Author Topic: Relay contacts welded  (Read 1025 times)

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Offline Saull

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Relay contacts welded
« on: March 13, 2018, 02:13:57 am »
Hello,

with 20A relay(sanyou sfk-112dm) I am driving 3kW heater. After about a 1 year of usage(water heater) contact got welded. If I calculate current consumption for 3kW I get 13A @230V, so I tough that 20A relay will be enough.

I would like to replace that relay but I dont know what current rating relay should I chose ?

If the relay has two switching contact can I parallel them for prolonged usage ?

Thanks !
 

Offline madires

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Re: Relay contacts welded
« Reply #1 on: March 13, 2018, 02:28:57 am »
The relay seems to be fine for that purpose, but the heater could have some inductance causing back-EMF when switching off. Back-EMF is a typical cause for welded contacts. Try to add a snubber.
 

Online Hero999

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Re: Relay contacts welded
« Reply #2 on: March 13, 2018, 02:36:10 am »
I doubt the inductance of the heater is significant enough to cause arcing.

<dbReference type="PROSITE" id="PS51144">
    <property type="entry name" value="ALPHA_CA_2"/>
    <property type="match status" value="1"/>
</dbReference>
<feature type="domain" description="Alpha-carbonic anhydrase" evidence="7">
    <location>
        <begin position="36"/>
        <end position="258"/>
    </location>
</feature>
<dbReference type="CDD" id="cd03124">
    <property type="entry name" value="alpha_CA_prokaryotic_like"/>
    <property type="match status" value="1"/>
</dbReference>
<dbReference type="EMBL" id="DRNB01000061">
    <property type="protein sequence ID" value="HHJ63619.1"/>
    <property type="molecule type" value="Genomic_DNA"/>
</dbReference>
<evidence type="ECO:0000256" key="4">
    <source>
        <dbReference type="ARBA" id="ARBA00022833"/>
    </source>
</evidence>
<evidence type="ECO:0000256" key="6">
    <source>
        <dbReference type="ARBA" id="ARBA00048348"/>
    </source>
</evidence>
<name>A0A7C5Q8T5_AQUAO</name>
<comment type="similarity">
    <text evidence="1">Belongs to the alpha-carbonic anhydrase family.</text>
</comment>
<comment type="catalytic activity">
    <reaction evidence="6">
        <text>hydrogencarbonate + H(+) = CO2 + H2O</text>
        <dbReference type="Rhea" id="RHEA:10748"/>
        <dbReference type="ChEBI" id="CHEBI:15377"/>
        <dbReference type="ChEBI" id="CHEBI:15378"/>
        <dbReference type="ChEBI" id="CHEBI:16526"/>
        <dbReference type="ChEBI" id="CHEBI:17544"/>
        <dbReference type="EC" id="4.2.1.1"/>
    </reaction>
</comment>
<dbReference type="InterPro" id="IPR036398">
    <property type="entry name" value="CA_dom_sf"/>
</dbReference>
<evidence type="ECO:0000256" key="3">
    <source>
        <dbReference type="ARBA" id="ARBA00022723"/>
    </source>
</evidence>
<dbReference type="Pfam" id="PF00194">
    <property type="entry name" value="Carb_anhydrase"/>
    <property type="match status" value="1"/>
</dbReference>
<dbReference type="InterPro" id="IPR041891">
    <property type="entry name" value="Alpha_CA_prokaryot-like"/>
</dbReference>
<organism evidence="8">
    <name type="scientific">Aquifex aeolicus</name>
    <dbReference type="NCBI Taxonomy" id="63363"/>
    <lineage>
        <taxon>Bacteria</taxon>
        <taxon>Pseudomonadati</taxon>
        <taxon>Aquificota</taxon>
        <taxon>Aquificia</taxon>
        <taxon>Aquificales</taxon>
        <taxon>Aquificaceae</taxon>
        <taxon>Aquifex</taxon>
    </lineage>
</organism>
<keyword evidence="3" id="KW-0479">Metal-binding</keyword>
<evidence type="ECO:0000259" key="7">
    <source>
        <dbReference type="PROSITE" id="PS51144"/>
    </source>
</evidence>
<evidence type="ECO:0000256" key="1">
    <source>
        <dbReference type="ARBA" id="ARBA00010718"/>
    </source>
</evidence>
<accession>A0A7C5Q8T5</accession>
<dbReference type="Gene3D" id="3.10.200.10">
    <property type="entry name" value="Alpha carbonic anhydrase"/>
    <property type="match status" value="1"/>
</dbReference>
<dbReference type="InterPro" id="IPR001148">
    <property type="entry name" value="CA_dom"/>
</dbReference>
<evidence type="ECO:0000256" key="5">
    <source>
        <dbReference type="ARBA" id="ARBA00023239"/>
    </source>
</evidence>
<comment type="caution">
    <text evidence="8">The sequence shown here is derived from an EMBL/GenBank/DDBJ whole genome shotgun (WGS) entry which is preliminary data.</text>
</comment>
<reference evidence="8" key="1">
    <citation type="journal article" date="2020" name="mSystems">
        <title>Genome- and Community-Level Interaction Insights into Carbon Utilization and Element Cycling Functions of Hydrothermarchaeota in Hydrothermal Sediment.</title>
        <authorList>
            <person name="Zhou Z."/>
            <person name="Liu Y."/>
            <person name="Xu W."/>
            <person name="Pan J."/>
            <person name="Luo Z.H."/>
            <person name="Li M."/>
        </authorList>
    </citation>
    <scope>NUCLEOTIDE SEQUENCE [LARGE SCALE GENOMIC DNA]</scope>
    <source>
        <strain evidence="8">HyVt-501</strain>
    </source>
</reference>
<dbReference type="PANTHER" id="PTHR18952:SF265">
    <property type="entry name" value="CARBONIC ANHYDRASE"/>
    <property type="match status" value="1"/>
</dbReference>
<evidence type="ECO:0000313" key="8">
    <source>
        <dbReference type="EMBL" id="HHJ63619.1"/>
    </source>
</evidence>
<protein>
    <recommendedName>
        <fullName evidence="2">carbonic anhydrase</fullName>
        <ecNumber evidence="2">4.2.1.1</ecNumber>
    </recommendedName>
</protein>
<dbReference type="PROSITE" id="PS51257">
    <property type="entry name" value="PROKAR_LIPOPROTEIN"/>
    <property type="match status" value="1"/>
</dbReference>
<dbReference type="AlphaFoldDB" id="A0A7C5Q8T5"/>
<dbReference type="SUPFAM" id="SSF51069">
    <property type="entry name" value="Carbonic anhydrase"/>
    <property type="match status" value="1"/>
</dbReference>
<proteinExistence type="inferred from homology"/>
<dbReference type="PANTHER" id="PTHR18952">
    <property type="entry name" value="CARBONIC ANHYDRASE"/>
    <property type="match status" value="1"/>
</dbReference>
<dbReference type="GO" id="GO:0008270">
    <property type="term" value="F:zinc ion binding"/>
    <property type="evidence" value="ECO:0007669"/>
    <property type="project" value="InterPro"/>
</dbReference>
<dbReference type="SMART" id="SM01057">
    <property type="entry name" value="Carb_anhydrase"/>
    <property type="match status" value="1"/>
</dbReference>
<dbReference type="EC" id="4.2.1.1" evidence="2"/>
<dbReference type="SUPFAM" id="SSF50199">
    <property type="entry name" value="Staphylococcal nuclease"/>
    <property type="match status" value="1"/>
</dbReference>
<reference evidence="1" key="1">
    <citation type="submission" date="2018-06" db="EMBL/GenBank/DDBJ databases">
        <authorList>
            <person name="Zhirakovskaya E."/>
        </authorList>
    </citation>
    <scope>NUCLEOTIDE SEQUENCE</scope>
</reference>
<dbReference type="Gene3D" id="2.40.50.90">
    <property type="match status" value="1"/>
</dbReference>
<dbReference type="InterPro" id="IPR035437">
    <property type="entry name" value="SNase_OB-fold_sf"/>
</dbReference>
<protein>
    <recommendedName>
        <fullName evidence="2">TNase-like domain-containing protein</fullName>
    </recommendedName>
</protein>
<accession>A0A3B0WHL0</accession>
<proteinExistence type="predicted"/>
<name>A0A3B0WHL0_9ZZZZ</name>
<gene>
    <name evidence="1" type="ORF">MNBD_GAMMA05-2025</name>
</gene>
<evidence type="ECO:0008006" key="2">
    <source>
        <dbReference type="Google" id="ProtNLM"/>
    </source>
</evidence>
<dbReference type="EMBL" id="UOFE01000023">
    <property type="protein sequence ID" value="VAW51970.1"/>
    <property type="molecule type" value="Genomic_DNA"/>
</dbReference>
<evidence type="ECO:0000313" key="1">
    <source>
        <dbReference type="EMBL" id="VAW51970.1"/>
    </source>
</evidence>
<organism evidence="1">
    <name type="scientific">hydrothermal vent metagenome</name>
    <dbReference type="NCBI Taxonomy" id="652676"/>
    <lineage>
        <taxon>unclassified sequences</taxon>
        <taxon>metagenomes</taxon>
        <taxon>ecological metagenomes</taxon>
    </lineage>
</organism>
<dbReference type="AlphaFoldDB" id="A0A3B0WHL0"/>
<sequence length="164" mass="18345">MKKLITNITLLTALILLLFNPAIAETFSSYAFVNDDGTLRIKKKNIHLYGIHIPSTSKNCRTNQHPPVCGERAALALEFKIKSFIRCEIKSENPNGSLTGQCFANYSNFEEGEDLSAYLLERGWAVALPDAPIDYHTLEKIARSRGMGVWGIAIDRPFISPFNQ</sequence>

That Sanyou relay is a Chinese rip-off of a good brand. Try replaying it with a real Sanyo relay and it stands more of a chance of lasting longer than a year.
 

Offline cat87

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Re: Relay contacts welded
« Reply #3 on: March 13, 2018, 02:49:37 am »
Becausethose are mechanical relays, you can't really parallel them because the movement isn't sync'ed between the relays. One might open/close before the other  so that basically leaves you in the same position you're in now....a single relay will do all the job.

Indeed, get some reputable name-brand relays. Those tend to stand up much better to the specs on the label. Also, take care as no matter how good you relay will be, because of that much current on the  contact of the relay, it will still pit over time because of some arcing. So basically, the longevity is all down to how good the contact material is.

As an alternative, perhaps you could get some old mercury wetted relays, if switching speed isn;t something important for you. Those take a lot more punishment. Maybe you could get some off of eBay....

Offline james_s

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Re: Relay contacts welded
« Reply #4 on: March 13, 2018, 03:12:53 am »